As I scanned the beer menu there was little question to which my next beer would be.  I love rauchbier and while I could hear the Aecht Schlenkerla singing her sweet siren song to me, my interest was piqued by something I had never seen before: Brew Dog’s Paradox Smokehead ($14).


Brew Dog Brewery's Paradox Smokehead

Brew Dog Brewery's Paradox Smokehead

Photo Courtesy of Kitchen Treats

This was listed under their ‘smoked’ beers section of the beer list.  However, as I was discussing my next selection with my dinner companion, the knowledgeable staff was quick to point out that this was not a rauchbier.  The malt had not been smoked with beechwood.  The smoky characteristics were a result of the length of time the stout sat in Smokehouse’s islay whiskey barrels.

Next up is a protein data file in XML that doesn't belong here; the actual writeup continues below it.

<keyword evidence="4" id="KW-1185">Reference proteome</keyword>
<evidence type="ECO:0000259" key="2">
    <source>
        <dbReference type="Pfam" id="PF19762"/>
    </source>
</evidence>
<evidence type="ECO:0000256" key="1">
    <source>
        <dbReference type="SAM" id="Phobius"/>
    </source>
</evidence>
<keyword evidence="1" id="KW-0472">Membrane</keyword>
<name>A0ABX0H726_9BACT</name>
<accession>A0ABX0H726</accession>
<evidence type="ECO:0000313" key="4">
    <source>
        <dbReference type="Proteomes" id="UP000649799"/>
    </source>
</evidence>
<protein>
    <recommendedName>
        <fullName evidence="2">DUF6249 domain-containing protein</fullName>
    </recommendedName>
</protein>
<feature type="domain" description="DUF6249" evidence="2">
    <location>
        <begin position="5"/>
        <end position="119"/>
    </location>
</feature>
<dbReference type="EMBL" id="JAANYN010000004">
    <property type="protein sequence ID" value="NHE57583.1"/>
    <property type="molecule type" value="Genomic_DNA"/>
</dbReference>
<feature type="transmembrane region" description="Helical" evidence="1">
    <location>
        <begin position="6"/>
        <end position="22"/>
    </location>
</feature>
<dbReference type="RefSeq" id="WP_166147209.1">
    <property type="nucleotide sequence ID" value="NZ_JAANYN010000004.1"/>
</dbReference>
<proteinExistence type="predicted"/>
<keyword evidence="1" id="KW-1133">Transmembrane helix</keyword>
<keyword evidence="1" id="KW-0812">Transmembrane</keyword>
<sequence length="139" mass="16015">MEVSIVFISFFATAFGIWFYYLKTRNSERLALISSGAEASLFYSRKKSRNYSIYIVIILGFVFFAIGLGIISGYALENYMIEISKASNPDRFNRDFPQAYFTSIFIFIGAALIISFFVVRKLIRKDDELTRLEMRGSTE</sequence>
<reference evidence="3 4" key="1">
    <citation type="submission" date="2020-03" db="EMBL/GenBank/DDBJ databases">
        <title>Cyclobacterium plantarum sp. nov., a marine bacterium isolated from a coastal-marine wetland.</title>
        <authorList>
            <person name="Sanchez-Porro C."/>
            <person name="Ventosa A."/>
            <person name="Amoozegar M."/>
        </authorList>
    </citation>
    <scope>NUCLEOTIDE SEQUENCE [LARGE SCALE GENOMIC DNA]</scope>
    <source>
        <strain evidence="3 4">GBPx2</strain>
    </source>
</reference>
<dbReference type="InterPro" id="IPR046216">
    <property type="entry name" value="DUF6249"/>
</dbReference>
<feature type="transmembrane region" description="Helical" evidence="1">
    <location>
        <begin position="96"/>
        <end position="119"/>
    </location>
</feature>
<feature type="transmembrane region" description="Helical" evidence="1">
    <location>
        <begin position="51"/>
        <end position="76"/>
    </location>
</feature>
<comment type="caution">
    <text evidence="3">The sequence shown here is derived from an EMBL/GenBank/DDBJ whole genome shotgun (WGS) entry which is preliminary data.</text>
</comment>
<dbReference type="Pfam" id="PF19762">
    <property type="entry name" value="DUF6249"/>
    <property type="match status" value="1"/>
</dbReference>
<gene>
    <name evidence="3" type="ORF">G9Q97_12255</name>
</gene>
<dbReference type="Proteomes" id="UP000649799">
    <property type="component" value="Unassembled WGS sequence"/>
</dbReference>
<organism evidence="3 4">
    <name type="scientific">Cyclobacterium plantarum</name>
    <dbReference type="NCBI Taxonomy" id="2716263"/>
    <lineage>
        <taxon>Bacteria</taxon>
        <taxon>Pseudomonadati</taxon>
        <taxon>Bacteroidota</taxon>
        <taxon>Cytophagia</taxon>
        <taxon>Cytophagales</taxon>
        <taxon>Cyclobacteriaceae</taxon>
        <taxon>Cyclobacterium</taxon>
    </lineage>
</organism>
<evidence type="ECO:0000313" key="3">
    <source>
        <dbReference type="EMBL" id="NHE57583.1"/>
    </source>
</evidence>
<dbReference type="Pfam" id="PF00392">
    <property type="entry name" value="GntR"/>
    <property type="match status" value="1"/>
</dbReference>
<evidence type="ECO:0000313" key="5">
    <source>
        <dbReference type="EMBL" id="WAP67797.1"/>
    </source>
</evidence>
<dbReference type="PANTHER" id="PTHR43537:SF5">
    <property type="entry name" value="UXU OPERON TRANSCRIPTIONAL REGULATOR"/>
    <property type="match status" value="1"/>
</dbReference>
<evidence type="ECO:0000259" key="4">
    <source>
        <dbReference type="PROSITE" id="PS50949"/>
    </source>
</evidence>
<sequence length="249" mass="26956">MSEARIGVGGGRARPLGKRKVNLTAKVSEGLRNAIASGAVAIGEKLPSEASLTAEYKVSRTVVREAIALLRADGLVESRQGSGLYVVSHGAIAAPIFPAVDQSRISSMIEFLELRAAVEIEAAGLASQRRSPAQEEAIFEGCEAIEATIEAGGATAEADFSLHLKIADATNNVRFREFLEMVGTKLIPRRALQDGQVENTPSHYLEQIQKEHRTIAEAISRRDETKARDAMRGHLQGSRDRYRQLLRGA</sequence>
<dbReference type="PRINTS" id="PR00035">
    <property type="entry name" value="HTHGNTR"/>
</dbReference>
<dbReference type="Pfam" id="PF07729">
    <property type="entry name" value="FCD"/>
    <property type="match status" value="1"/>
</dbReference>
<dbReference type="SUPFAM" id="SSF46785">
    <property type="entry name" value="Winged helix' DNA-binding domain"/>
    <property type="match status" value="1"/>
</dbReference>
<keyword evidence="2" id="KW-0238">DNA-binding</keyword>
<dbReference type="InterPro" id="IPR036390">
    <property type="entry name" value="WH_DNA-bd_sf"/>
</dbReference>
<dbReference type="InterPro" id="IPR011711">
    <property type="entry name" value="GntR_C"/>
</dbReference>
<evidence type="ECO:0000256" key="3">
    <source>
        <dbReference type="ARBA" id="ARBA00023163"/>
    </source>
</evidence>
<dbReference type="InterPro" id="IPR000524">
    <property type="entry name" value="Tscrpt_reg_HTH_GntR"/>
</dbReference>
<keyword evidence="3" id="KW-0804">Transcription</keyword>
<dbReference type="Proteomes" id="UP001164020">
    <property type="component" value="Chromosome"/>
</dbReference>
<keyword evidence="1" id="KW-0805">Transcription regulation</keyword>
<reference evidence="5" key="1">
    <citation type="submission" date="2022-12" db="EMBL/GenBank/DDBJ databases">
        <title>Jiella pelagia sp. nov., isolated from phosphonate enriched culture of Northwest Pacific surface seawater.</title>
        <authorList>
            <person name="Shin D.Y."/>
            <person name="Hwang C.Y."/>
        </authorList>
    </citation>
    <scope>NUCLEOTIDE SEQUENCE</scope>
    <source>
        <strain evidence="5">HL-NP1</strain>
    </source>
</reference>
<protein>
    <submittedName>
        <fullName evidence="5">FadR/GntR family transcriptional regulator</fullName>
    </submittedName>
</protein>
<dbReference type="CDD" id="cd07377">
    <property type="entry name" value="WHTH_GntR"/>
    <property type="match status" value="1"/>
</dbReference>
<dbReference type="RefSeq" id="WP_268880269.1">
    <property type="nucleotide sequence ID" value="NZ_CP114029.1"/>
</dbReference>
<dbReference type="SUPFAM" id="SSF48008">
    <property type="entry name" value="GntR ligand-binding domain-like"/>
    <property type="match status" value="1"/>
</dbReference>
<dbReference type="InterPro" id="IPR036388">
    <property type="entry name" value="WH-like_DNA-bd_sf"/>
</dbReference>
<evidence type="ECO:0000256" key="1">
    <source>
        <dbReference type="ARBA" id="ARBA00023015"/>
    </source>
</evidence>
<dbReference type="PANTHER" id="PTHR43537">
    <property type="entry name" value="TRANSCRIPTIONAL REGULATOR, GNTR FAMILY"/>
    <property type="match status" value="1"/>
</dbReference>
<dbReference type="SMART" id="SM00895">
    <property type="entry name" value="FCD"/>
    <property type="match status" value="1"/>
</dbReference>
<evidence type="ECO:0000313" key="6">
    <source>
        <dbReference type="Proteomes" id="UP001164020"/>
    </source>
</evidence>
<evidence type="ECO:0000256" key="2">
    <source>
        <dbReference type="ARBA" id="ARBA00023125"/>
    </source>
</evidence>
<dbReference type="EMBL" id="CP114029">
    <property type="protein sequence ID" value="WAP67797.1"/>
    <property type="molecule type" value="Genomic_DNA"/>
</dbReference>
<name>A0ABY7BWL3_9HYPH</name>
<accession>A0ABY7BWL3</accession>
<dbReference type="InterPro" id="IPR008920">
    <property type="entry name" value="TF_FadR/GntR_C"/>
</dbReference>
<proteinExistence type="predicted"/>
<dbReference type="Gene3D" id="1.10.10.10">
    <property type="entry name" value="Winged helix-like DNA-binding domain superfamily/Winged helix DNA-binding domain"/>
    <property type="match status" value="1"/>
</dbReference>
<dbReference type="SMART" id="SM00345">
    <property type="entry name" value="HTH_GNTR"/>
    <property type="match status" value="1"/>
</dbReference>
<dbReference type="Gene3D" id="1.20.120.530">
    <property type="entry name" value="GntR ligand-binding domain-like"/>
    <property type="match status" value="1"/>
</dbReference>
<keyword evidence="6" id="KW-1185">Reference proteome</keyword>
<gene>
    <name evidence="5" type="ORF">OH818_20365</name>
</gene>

It is understandable that many a person take pause at their first sip of a rauchbier.  Even when one knows what they are getting into, the smokiness of the beer can give a person pause.  However, I am not such a person; I welcome the smoke with open arms.  However, for the first time in a very, very long time I took my first sip of beer, tasted, paused and an expletive came flying out of my mouth.  This Paradox was like no other beer I had tasted.  I wasn’t sure that when I looked down at my hand if the glass I was holding was going to contain beer or morph into a rocks glass filled with Lagavulin.  To give some understanding to my depth of shock you must understand that I am the product of staunch New England Yankee etiquette.  There are certain things that must never do:  You don’t place your elbows on the table, you never confuse your dessert spoon with your coffee spoon, and you never use a cell phone while at dinner.  This beer made me break that final rule.  Upon the initial tasting, I texted a friend who is a scotch connoisseur and a friend who is a beer connoisseur because I wanted them to find this beer post haste.